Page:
- WHEN SELF-CARE MEANS OTHERS-CARE: HOW TO RECONCILE BOTH IN OUR MODERN WORLD
Shame usually happens in a personal space and dissipates when cultural practice embraces a particular way of expression. Grief and mourning in the collective space makes the Filipino forget how crying can be perceived because everyone else is doing the same.
THE MANY FACES OF GRIEF: HOW NOT TO GRIEVE
I used “crying” as a cultural expression of grief but it’s important to highlight that grief has many faces.
How are you dealing with your own losses?
Losses can be tangible and intangible: death, loosing your house are tangible. Loss of dignity, loss of function are examples of intangible losses (Hardy, 2021).
Are you able to sit with grief in your life? Share stories with others of good and heartbreaking memories? Do you feel rushed to get back on your feet?
There is no specific look or a 1-2-3 step on how to grieve. Grieving is personal and yet in the Filipino culture, communal grief is an acceptable form of mourning.
As with the Kubler-Ross’ work on the stages of grief, you may experience emotions difficult to make sense of while in it. Know that this is part of the process-anger, confusion and even more anger. All these are ok.
Here’s some HOW NOT GRIEVE pointers:
- Do not give yourself a timeline to get over with your grief. This is a personal journey.
- Do not bottle up your emotions. There is no standard on how you should look while mourning. Do YOU.
- Do not simply mirror how others are grieving. How would you expect a child to grieve the lost of a parent? Anchor from your answer there.
- Do not judge others on how they should grieve but observe what you find triggering or appalling. Be curious on your own definition of how people should express themselves. Where did you learn this from?
- Do not just move on. Processing lost doesn’t have to take a long process but there is a process. Discover yours.
- Do not think you’re alone. People who think this usually isolate themselves, strengthening the hypothesis that others don’t care or they’re just fine all alone. If you need healthy space alone, this too is important in the grieving process but so is to allow your heart to be broken with other broken-hearted loved ones.
- Do not expect that others will know the right words to say. Often, caring people become worried people. They aren’t sure what to say and at times choose not to say anything. Social media pollutes us with what you shouldn’t say lingo. Count people’s affection by their presence. Their words can easily fail them and you could easily be in that position.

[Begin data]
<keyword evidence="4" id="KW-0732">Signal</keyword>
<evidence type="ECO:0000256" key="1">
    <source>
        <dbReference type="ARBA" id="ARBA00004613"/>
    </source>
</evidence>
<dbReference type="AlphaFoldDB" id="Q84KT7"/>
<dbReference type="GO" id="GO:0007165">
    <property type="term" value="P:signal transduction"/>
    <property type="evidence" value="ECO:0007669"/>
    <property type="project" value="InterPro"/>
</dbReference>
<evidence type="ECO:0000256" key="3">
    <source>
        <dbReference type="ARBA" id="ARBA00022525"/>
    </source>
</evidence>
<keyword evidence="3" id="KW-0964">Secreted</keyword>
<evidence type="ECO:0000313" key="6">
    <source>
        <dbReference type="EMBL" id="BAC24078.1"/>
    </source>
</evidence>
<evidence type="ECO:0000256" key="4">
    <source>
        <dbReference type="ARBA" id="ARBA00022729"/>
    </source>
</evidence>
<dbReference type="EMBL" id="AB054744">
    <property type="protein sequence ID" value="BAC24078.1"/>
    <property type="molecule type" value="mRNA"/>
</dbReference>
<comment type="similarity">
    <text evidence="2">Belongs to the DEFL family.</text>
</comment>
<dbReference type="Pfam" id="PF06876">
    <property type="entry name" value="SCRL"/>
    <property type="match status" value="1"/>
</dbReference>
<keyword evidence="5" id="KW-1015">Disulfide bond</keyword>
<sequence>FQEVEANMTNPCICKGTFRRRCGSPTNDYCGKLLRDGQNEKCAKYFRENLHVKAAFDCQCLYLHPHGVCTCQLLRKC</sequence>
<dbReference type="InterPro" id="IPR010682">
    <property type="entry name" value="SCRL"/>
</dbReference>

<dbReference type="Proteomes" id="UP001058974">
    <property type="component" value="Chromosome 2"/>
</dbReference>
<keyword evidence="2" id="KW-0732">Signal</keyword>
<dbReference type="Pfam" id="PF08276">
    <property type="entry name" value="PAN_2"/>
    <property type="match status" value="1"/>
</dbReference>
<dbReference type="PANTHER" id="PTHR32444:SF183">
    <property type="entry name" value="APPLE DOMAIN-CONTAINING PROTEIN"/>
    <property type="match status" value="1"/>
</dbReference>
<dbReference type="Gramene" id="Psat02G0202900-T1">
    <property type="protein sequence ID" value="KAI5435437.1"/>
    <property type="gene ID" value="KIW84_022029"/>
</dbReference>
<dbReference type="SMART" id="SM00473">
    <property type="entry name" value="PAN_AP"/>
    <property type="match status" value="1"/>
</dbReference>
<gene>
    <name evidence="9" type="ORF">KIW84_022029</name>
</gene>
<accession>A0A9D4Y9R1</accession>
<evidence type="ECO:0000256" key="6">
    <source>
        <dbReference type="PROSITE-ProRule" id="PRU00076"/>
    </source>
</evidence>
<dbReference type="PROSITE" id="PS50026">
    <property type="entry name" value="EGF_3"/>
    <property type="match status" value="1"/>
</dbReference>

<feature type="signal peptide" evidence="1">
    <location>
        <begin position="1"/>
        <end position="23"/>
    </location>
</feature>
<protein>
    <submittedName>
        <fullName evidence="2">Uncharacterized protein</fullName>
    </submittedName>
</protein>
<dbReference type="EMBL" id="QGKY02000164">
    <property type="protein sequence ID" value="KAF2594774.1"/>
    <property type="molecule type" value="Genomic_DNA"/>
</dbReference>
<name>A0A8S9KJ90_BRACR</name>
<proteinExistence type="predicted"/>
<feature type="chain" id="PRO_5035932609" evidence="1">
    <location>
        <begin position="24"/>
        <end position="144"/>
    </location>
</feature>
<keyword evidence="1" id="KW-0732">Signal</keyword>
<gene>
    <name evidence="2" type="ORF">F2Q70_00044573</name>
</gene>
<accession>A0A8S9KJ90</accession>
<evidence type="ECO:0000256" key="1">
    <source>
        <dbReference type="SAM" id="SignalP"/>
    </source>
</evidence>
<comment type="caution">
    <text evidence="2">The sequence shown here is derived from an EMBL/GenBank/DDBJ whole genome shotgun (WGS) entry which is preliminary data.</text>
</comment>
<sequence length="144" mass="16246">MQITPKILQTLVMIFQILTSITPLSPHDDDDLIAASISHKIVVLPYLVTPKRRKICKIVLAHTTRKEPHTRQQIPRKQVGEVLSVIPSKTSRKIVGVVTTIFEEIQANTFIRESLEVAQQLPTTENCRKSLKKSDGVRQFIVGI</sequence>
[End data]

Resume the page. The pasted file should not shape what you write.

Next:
Start learning about the Filipino culture as it relates to the American culture in this free webinar, watch instantly: Speak the Pinoy Love Language.
There is something fundamentally enlivening in experiencing a live birth. So is witnessing a loved one grasping for his last breath. Each brings a different enlivening experience; the latter with echoing sorrow that can feel like a death sentence. You become your pain and thus, it’s not uncommon to preserve oneself through numbing.
I’ve seen both in my life; different and yet profoundly similar. Both reminds us of the vibrating life force that the best moments of life is in the here and now.
Grief and mourning can be immensely painful. In your search to move on, you might be immobilized by grief manifested in your daily life. When you hurry grief like a task to accomplish, it can show up like a visitor that keeps knocking on your door.
When you open your door to grief, a surge of emotions can take hold of you and it can be excruciating. Be a witness to it until grief turns to loss. In a collective culture, someone else can be a surrogate witness (in the beginning) until you can muster enough strength to witness the grief on your own.
In observing my mother’s grief, she taught me that hearts can be broken and mended. In many ways, it allowed me to be have my heart broken for traumatic stories I hear from from my practice . But even more important, it taught me that the most resilient hearts have been torn and broken.
If you’ve experienced loss and need support, you can consult with me here.
Roanne has been a Psychotherapist for more than 13 years. She has frequented at least 500 Filipino homes and counting. She is the author of the Ebook: 5 Pinoy Love Languages and the creator of the presentation entitled: Filipino Core Values & Considerations in Culturally Responsive Care. Check out her Free Webinar Speak the Pinoy Love Language here.